Thursday, December 13, 2007

Resources for Creativity

There are many hits to my website from people searching for ‘resources for creativity’. Goodness knows what they are actually looking for. Some may be looking for resources for training and workshops but many appear to be looking for a list of tools and materials that are mandatory or desirable for getting Creativity into an organisation.

So what is the answer to the question ‘What do I need to be creative?’ For a perfect creative situation the answer is that you need absolutely nothing as any resources can be created from scratch. The real truth is that organisations are not patient and do like to get a head start. Also the mix of human resources may not be ideal so here is the list that you need:

  • External stimulus or facilitation
  • An agreed set of objectives
  • Internal champions/creative catalysts
  • An initial embryonic framework for promoting creativity
  • Time and space for employees to be creative
  • Enlightened managers who will actively ‘un manage’ creativity
  • A light touch audit method
  • A simple but effective library of techniques that individuals can use
  • A method of capturing, storing and retrieving ideas and feedback

Seeing the above list you may be tempted to ‘go it alone’ and some may find that they succeed however the following should be borne in mind:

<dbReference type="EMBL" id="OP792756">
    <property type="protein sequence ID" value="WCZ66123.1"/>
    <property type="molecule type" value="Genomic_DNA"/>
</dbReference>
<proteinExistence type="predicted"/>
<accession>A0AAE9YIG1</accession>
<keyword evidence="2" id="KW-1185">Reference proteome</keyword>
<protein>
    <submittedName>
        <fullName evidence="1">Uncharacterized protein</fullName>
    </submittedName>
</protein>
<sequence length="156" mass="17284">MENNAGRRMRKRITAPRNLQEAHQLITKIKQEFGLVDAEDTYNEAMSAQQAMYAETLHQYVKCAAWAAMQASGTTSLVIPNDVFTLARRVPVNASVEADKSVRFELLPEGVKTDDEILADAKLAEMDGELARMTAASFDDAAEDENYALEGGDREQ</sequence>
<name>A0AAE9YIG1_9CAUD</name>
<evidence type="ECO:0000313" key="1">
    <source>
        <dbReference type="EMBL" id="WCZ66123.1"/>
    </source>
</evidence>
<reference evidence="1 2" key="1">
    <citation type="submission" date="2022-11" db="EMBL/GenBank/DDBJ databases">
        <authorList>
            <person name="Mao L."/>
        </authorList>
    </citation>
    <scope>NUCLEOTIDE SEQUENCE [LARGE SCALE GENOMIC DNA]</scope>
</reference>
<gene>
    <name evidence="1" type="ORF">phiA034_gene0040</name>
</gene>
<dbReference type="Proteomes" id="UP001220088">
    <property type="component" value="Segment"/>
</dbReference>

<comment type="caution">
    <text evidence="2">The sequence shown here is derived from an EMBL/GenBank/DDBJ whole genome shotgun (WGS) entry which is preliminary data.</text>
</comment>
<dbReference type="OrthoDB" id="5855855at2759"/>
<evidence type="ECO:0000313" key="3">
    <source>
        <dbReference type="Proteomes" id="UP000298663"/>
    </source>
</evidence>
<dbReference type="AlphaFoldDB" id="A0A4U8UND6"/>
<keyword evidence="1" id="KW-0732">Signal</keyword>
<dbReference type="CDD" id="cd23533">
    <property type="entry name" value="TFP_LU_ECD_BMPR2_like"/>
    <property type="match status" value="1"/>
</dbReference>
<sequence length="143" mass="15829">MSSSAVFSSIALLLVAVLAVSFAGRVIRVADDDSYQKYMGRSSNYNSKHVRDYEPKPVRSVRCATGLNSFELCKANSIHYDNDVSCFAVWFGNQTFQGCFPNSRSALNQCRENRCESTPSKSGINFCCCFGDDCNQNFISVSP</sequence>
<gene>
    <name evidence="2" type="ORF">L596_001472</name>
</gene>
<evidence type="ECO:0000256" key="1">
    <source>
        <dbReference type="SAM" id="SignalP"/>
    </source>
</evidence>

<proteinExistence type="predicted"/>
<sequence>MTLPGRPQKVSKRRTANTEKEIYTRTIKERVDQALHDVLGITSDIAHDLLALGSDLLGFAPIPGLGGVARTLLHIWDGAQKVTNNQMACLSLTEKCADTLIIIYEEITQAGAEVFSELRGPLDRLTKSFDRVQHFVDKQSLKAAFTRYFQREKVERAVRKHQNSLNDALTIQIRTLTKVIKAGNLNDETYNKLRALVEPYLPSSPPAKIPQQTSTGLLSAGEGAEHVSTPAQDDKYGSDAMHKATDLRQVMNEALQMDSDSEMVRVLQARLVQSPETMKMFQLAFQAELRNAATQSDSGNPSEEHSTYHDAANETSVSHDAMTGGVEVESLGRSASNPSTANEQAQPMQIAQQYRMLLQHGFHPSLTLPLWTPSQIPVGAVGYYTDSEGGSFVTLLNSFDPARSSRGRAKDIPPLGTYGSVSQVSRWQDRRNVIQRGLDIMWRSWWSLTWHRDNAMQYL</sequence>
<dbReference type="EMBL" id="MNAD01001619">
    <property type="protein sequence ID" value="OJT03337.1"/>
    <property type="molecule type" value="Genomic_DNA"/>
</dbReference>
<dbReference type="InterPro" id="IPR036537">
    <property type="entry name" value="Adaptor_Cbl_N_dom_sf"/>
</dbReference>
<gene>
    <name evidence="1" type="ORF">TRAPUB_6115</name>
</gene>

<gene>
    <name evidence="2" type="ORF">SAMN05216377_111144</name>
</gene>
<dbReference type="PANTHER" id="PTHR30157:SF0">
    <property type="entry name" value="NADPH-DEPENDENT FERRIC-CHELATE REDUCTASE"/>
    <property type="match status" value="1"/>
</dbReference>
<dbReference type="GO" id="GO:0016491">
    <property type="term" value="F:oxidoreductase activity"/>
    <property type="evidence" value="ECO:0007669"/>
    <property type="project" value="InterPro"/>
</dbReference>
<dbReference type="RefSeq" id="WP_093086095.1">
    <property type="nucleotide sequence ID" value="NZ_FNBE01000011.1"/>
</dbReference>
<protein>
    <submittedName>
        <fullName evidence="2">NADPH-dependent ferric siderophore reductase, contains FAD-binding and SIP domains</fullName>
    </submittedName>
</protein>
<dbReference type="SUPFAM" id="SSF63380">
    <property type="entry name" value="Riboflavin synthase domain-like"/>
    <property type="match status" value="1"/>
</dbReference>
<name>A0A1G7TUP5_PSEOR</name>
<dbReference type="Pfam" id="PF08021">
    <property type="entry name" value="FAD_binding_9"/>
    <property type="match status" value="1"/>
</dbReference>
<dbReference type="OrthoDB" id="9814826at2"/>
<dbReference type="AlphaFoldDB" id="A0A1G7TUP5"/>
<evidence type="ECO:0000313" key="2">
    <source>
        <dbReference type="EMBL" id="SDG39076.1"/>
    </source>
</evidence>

• Internally led idea generation initiatives often fail or do not deliver as expected
  • Externally led idea generation initiatives often fail or do not deliver as expected
  • Simply running creativity training courses will have no beneficial effect on your bottom line
  • Leaving creativity and innovation solely in the hand of your HR department will often consign them to the wilderness

The moral is to get some good advice, target your scarce resources and do not commit to anyone who wishes you to create a long lasting dependency on them.

The Confusion of Innovation

On my travels I talk to a number of people who claim that they just don’t ‘get innovation’. Holistic, whole company Innovation is an abstract concept but how complicated is it? The answer may be more puzzling than you think.

First of all let us consider a simple Innovation project. Typically it consists of a number of steps from inception through, audit, idea generation and prototyping to roll out. Add some project management and knowledge transfer activities and you have it nailed. So far so good, although you may question what these steps actually are.

Now we are ready to consider continuous Innovation. Imagine all your Innovation steps neatly drawn out onto a Gantt chart and then wrap them around on themselves so that your nice straight lines become a series of concentric circles. This is but a snapshot in time so now add the time dimension. Imagine your circles turned on their side like a series of disks and then add time by moving the disks from left to right. You should now be looking at a series of concentric cylinders.

Now many companies will have several ongoing Innovation initiatives, all at different stages and involving different people so consider all of your innovation projects in the manner described above – several sets of concentric cylinders all moving at varying rates and requiring management and resources. Would this convince you that your organisation, and especially your managers, need some assistance in getting to grips with the situation?